While the board looked kindly on the application, Eric Shantz, the town’s senior planner, said a public hearing was required before it could go through, because the Suffolk County Health Department must also approve it. That hearing was held yesterday. If all went well, after a long process of approvals, reviews, grants, and even affidavits, the era of the outhouse at the Wainscott Chapel will have come to an end.

“People think it’s a church,” Ms. Osborn Malecki said of the chapel. “But it was actually a school, in Bridgehampton.” The building went up for auction in 1907, she said, and the citizens of Wainscott outbid the citizens of Bridgehampton, who were going to use it for a firehouse. It was dragged along Montauk Highway and across potato fields by a team of horses, and has sat on Wainscott Main Street ever since.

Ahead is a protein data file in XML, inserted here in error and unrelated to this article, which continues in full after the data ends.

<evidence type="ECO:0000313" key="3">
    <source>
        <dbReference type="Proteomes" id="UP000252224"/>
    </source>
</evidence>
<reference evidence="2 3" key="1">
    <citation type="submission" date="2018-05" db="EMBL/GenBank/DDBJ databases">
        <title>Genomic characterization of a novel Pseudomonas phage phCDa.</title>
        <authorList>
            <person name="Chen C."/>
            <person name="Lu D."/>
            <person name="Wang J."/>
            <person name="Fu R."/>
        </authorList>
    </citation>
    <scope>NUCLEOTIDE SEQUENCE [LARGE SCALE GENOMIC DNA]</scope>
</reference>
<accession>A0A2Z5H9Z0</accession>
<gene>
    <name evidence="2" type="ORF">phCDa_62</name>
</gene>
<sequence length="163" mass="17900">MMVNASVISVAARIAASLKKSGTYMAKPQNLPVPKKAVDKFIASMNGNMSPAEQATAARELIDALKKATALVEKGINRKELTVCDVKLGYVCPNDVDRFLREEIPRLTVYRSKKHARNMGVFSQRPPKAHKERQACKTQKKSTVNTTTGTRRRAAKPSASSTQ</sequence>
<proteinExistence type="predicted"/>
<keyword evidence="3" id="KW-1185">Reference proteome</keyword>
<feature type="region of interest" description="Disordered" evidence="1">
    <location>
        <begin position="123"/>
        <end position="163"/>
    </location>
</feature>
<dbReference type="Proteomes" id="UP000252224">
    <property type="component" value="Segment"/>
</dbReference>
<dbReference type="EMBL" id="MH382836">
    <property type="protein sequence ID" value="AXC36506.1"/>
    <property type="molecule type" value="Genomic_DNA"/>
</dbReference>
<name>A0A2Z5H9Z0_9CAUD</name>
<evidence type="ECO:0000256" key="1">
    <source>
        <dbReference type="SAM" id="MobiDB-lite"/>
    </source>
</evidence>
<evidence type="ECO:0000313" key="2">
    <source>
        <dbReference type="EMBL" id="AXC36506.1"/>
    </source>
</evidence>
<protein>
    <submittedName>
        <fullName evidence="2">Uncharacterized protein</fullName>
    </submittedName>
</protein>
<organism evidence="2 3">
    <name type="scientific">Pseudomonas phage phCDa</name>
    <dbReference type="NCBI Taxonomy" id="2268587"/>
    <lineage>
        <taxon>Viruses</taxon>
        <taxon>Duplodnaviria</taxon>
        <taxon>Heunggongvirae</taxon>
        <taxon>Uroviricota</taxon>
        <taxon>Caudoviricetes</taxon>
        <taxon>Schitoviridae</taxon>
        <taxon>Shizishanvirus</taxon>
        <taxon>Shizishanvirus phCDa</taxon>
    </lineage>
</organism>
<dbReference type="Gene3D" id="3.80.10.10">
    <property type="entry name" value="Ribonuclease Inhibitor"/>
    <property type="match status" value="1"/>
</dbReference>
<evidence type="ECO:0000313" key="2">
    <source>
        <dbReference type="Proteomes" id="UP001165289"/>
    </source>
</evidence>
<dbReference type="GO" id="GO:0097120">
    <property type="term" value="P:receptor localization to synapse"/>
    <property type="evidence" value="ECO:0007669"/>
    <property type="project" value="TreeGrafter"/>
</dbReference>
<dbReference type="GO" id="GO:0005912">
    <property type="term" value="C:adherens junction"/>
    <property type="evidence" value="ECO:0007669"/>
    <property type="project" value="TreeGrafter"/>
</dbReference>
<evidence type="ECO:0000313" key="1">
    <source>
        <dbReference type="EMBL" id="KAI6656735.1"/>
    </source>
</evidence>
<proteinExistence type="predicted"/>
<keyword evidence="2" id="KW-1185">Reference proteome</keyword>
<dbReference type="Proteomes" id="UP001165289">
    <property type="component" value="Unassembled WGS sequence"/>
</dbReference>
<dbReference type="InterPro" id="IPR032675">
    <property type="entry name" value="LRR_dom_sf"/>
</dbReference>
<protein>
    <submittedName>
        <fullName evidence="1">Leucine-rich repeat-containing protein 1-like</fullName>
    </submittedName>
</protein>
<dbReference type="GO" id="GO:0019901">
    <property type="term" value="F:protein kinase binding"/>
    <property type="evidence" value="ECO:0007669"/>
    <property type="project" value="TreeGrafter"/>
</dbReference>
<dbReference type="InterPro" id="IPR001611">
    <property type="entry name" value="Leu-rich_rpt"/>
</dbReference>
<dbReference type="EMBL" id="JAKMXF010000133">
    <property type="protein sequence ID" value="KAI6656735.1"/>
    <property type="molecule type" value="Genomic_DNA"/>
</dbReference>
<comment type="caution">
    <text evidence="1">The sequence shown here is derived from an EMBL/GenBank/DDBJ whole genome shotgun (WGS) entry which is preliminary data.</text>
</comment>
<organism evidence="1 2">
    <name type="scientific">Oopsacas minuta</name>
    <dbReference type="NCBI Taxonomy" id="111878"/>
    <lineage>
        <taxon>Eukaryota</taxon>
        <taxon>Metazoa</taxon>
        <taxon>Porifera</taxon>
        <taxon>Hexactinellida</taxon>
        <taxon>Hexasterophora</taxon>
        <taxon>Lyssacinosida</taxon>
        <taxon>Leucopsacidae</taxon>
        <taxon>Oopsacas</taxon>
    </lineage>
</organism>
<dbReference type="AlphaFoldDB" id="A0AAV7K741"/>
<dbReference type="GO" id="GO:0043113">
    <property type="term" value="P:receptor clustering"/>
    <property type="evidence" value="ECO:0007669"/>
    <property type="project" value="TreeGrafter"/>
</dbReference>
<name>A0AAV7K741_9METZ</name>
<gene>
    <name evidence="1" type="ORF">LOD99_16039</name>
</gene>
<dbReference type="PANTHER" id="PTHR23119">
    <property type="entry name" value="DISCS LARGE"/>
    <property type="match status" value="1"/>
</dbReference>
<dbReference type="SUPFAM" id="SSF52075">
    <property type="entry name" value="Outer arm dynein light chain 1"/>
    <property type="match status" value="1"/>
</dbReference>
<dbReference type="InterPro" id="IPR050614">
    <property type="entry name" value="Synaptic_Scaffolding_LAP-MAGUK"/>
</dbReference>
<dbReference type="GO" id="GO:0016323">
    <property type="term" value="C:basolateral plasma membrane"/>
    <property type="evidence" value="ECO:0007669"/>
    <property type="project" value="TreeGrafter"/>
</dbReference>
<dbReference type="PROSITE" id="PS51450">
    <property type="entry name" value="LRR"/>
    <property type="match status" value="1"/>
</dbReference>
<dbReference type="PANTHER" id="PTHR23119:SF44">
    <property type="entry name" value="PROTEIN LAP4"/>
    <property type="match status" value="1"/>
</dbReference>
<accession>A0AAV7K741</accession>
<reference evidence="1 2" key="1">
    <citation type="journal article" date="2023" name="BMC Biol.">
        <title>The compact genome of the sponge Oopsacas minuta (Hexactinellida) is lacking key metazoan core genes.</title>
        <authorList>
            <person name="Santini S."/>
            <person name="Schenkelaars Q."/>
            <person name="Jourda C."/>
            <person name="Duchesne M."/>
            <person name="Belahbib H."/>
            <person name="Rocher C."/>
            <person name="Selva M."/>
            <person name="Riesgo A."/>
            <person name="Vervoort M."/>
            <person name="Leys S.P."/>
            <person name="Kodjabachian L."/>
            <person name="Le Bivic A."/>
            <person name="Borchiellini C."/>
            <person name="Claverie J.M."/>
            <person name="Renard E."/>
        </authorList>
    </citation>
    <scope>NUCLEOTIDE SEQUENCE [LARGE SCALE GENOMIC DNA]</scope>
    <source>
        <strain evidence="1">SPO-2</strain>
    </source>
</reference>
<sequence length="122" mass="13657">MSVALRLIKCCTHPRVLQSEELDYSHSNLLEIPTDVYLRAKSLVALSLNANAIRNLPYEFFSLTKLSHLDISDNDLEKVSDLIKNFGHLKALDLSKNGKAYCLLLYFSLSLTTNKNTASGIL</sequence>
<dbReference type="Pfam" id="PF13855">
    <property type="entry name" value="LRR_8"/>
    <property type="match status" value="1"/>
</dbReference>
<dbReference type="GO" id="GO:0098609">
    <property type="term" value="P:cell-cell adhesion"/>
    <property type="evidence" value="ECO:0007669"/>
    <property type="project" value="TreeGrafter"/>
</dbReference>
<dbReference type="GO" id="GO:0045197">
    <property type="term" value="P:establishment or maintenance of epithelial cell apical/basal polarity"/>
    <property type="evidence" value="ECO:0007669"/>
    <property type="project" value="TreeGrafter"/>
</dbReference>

“It is the only place where the community can gather indoors,” said Carolyn Logan Gluck, president of the Wainscott Citizens Advisory Committee.

Originally, the Wainscott Sewing Society was created as a benevolent organization. Back in the second half of the 1800s, if a mother died, “fathers would ship the kids off to orphanages, because they had to work,” said Ms. Osborn Malecki. The women would sew clothes for the orphans and “pack up barrels to send to the orphanages in New York City.”

Besides the sewing, they were involved with community projects and cooking. They would meet every Wednesday at the chapel, and their husbands, mostly farmers working the nearby fields, would come for lunch, as would their children. “Our annual lunch for the kids at the Wainscott School is our nod to that,” said Ms. Osborn Malecki. The society also put a fence up around the Wainscott Cemetery.